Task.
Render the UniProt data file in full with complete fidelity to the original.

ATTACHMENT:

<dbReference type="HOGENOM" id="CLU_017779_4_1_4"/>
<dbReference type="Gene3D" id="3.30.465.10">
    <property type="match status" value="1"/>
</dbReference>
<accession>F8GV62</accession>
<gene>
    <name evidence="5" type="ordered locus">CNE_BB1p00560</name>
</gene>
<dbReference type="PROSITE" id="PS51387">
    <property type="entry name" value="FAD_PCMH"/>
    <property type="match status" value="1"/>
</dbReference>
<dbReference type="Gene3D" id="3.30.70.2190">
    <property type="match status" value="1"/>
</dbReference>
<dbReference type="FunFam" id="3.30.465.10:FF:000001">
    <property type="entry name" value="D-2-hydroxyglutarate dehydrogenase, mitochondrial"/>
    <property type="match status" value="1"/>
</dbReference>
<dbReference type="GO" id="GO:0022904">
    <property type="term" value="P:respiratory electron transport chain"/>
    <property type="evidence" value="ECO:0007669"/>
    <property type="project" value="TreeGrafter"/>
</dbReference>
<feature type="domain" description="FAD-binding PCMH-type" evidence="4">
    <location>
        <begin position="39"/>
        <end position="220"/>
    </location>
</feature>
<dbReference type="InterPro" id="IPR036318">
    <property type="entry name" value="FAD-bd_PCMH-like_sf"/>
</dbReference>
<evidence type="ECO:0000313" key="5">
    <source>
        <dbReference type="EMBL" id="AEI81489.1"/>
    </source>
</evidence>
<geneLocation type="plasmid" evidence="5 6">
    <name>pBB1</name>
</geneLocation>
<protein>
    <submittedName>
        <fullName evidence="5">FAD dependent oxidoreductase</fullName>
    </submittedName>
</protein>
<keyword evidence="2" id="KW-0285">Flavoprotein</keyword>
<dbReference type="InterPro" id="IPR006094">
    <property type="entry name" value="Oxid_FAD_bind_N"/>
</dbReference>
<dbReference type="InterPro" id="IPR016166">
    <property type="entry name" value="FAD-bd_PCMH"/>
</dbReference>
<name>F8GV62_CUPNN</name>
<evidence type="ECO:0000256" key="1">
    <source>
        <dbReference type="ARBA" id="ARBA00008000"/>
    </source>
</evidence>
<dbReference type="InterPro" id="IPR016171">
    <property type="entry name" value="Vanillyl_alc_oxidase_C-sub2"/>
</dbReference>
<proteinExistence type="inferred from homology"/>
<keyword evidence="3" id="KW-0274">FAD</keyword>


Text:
<dbReference type="HOGENOM" id="CLU_017779_4_1_4"/>
<dbReference type="Gene3D" id="3.30.465.10">
    <property type="match status" value="1"/>
</dbReference>
<accession>F8GV62</accession>
<gene>
    <name evidence="5" type="ordered locus">CNE_BB1p00560</name>
</gene>
<dbReference type="PROSITE" id="PS51387">
    <property type="entry name" value="FAD_PCMH"/>
    <property type="match status" value="1"/>
</dbReference>
<dbReference type="Gene3D" id="3.30.70.2190">
    <property type="match status" value="1"/>
</dbReference>
<dbReference type="FunFam" id="3.30.465.10:FF:000001">
    <property type="entry name" value="D-2-hydroxyglutarate dehydrogenase, mitochondrial"/>
    <property type="match status" value="1"/>
</dbReference>
<dbReference type="GO" id="GO:0022904">
    <property type="term" value="P:respiratory electron transport chain"/>
    <property type="evidence" value="ECO:0007669"/>
    <property type="project" value="TreeGrafter"/>
</dbReference>
<feature type="domain" description="FAD-binding PCMH-type" evidence="4">
    <location>
        <begin position="39"/>
        <end position="220"/>
    </location>
</feature>
<dbReference type="InterPro" id="IPR036318">
    <property type="entry name" value="FAD-bd_PCMH-like_sf"/>
</dbReference>
<evidence type="ECO:0000313" key="5">
    <source>
        <dbReference type="EMBL" id="AEI81489.1"/>
    </source>
</evidence>
<geneLocation type="plasmid" evidence="5 6">
    <name>pBB1</name>
</geneLocation>
<protein>
    <submittedName>
        <fullName evidence="5">FAD dependent oxidoreductase</fullName>
    </submittedName>
</protein>
<keyword evidence="2" id="KW-0285">Flavoprotein</keyword>
<dbReference type="InterPro" id="IPR006094">
    <property type="entry name" value="Oxid_FAD_bind_N"/>
</dbReference>
<dbReference type="InterPro" id="IPR016166">
    <property type="entry name" value="FAD-bd_PCMH"/>
</dbReference>
<name>F8GV62_CUPNN</name>
<evidence type="ECO:0000256" key="1">
    <source>
        <dbReference type="ARBA" id="ARBA00008000"/>
    </source>
</evidence>
<dbReference type="InterPro" id="IPR016171">
    <property type="entry name" value="Vanillyl_alc_oxidase_C-sub2"/>
</dbReference>
<proteinExistence type="inferred from homology"/>
<keyword evidence="3" id="KW-0274">FAD</keyword>